In our Loud & Proud series, we're celebrating the way gay culture has influenced, and been welcomed by the entertainment industry, whether it be film, television or music.
The last 20 years has seen an unprecedented surge of gay characterisation, storylines and music in the mainstream - there won't be a person in today's society who hasn't experienced this, something we couldn't have written a generation ago.
To mark this advance, we've asked everyone in the office here at HuffPostUK for their earliest memory of gay culture. Who do you think comes out on top? And who or what was yours? Let us know in the Comments box below...
"Gay culture was always big in my house as my family loved the comedy of people such as Kenneth Williams and Frankie Howard. So from a young age gay and camp humour was always there" - Owen, political reporter
"Brian Dowling on the second series of ‘Big Brother'" - Daniel, entertainment reporter
"'Priest' and 'Brookside' are the two that stand out" - John, director, communications
"It was a movie called 'Threesome', with Josh Charles, Lara Flynn Boyle and Stephen Baldwin. I remember being a teenager and not understanding my sexuality yet, but in this film the gay character played by Josh Charles was a virgin and fell in love with his straight roommate. It's a sort of a romantic comedy but it was really sensible and well done so I remember thinking that being gay didn't seem to be such a bad thing, as the characters accepted him 100% and there was no big drama around it. The plot treated the homosexuality as something simple and natural. It really helped me not to be scared of my own feelings at first - it still took my years to understand myself and come out but it was a great start" - Philippe, videogrammer
"I think it was very subconscious the first time I saw gay characters on TV, but looking back it must have been the Tony and Simon storyline on 'EastEnders'. By the time I had a perception of what being gay meant, the first person I remember seeing was Brian Dowling on 'Big Brother' in 2001, when I was about 12" - Ashley, entertainment reporter
"I grew up with 'Neighbours' and 'Hollyoaks', but can't remember any gay characters in them. The first character I can recall was Jack in 'Dawson's Creek'. More widely in music I think I probably knew a lot of male stars like Elton John were gay from when was young, so I don't remember first "seeing" them as such" - Louise, assistant news editor
"Boy George on 'Top of the Pops' and a massive heated debate about whether he was a boy or a girl" - Jody, blogs editor
"My earliest memory of anyone gay on screen would've been the likes of John Inman in 'Are You Being Served', although at the time I didn't realise he was gay, just 'different'. Thankfully we've moved on a lot since the days when the only gay men on TV seemed to be of the uber camp, effeminate, non-sexualised variety. Boy George's Top Of the Pops debut also made a lasting impression on me. I would've only been about 10, but I clearly remember it - and the ensuing conversation about it with my parents and two brothers" - Matt, exec editor (entertainment)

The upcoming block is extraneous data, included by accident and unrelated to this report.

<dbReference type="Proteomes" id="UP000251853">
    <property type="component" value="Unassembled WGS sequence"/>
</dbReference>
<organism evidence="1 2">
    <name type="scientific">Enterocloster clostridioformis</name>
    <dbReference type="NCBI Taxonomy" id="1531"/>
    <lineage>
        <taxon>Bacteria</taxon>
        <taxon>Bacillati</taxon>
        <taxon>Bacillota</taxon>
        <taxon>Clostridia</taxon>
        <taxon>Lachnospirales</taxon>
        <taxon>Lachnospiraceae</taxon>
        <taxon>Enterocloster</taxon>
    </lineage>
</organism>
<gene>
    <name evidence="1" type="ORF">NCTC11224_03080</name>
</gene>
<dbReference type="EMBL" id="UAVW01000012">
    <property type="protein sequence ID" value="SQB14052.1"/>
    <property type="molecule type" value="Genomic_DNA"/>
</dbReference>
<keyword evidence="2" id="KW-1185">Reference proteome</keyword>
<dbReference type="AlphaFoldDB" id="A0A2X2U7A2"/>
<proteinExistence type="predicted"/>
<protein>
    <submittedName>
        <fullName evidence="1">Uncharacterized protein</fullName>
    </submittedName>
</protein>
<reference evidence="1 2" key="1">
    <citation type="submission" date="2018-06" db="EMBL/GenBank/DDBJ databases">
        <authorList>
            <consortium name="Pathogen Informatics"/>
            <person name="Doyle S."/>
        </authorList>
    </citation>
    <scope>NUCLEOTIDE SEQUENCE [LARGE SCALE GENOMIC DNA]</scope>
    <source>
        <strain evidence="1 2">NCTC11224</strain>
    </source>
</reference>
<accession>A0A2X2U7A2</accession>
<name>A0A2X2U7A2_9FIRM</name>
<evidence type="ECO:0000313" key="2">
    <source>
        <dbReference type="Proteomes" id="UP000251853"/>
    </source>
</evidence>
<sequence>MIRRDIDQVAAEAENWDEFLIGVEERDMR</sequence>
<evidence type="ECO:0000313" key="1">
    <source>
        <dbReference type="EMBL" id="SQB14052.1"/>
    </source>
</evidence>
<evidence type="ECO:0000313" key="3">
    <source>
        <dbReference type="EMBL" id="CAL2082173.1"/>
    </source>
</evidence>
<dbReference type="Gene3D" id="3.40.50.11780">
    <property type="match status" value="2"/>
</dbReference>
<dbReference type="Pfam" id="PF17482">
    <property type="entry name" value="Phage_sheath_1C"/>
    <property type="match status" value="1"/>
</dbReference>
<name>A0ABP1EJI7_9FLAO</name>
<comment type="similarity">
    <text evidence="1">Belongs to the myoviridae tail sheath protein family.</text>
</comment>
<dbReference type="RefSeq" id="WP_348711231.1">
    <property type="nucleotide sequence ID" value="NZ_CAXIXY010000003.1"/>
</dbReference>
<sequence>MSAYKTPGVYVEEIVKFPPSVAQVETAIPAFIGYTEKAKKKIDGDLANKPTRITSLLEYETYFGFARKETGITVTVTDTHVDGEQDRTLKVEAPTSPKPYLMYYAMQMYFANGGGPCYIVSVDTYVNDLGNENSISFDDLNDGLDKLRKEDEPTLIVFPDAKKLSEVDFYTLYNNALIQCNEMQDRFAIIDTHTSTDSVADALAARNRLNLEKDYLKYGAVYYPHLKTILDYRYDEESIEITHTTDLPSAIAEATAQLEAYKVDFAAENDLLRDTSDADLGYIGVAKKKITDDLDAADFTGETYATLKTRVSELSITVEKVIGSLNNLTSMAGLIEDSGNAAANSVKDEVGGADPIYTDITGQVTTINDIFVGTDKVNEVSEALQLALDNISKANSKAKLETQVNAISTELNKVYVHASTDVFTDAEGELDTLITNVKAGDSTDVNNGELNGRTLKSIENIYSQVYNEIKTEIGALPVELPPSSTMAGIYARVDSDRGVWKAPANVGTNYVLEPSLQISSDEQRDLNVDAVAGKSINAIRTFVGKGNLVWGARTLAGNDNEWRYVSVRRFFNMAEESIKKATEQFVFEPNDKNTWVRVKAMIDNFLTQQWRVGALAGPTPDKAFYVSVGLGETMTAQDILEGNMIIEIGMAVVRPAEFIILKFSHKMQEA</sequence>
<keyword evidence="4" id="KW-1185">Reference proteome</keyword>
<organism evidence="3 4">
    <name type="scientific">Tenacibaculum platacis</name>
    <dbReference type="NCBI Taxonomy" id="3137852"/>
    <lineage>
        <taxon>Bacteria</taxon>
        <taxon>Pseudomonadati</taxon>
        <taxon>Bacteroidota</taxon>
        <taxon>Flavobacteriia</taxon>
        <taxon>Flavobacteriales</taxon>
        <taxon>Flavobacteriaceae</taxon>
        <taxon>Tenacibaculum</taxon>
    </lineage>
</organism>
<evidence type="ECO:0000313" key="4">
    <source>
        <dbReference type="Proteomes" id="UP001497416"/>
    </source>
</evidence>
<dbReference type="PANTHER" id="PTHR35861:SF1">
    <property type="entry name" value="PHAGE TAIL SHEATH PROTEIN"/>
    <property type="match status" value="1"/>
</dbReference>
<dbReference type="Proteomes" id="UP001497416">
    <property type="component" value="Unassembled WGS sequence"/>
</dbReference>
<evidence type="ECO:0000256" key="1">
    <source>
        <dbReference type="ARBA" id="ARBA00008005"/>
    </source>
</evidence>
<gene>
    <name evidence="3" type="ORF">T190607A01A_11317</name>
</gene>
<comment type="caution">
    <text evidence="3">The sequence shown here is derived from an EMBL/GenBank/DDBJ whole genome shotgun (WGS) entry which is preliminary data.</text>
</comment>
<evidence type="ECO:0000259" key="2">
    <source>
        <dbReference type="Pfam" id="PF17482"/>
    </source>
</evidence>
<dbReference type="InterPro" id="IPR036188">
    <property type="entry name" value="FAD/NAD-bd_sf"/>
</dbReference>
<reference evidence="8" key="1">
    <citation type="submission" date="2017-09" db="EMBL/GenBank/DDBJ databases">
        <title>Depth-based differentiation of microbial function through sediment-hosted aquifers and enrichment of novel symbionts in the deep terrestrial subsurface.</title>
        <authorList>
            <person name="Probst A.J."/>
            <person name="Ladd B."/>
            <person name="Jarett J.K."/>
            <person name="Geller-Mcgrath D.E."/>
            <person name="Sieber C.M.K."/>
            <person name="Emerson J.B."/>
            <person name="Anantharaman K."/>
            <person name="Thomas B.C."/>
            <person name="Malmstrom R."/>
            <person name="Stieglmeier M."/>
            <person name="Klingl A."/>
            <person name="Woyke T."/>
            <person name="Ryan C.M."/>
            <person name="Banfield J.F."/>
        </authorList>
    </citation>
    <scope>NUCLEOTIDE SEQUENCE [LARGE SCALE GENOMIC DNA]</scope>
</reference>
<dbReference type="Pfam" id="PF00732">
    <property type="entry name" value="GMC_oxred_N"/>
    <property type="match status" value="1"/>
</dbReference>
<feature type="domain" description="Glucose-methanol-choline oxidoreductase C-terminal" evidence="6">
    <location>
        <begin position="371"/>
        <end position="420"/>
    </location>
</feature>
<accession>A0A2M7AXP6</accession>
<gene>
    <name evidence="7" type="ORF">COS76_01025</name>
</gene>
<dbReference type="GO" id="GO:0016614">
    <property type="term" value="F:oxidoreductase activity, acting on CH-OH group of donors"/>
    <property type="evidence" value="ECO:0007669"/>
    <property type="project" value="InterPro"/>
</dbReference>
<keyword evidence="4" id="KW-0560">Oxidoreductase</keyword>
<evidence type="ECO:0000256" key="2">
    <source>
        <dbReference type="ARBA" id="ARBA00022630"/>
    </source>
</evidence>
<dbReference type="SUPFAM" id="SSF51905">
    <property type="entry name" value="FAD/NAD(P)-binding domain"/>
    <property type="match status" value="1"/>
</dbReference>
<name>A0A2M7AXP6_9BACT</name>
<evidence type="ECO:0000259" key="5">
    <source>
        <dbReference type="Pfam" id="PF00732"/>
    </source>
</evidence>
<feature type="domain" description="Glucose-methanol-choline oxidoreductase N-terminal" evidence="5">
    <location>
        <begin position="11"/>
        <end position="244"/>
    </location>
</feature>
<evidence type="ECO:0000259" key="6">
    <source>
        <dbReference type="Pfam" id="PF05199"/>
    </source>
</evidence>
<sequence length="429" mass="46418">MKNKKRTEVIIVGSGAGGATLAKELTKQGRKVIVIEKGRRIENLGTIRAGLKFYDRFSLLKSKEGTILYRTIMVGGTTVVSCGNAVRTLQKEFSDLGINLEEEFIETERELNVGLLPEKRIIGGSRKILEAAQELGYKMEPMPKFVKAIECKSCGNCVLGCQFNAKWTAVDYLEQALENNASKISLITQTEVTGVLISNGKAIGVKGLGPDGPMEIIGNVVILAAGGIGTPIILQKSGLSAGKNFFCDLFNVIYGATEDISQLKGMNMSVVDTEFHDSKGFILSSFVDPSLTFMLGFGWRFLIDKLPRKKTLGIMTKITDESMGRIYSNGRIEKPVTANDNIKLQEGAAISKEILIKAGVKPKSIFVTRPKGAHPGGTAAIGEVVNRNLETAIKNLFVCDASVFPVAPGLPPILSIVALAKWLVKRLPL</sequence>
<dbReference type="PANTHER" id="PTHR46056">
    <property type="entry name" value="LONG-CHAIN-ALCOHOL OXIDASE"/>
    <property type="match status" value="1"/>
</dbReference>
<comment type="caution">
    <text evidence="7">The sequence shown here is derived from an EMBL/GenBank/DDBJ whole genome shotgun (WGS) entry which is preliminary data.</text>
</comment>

"I think the first time I was really aware of gay people on TV was watching early serieses of 'Big Brother', Brian, Nadia, etc etc" - Jessie, editorial assistant, blogs
"I remember the 'Brookside' kiss being the first time I saw anything towards gay culture but I think there was always a certain campness to children's television during the early 90s" - John, senior video producer
"Nathan from 'Queer as Folk'" - Ned, assistant political editor
"I had a huge crush on Boyzone's Stephen Gately when I was younger - I used to blush when he sang to camera because I thought he was singing to me! I remember being told that he was gay, which was quite upsetting at first, as I'd planned on marrying him" - Brogan, senior lifestyle editor
"I don't remember the 'first time' but the first thing I really remember seeing regularly on TV that featured gay characters prominently was probably 'Will and Grace' around 2000" - Charlie, deputy blogs editor
"Probably 'My So Called Life' and Wilson Cruz's character Rickie Vasquez. I don't remember it really being a big deal which must be a positive thing" - Chris, social media editor
"I think it was TaTu" - Ryan, comedy editor
"My first proper memory of seeing gay culture on screen was Todd and Nick's kiss (well, Todd's attempt at a kiss) on 'Coronation Street'" - Rachel, entertainment reporter
"Being really small, watching 'My Beautiful Laundrette', and seeing a charismatic, bleached punk Daniel Day-Lewis kissing Pakistani lover Omar, played by Gordon Warnecke. It felt illicit, thrilling, romantic but dangerous, definitely stuff for grown-ups that I subconsciously bookmarked to investigate when I was older - Caroline, entertainment editor
HuffPost UK is turning Loud & Proud. Over the next fortnight, we’ll be celebrating how gay culture has influenced and, in turn, been embraced by all fields of entertainment, inspiring cinema-goers, TV audiences, music-lovers and wider society with its wit, creativity and power of expression. Through features, video and blogs, we’ll be championing those brave pioneers who paved the way, exploring the broad range of gay culture in British film, TV and music and asking - what is left to be done? If you’d like to blog on our platform around these topics, please email email@example.com with a summary of who you are and what you’d like to blog about.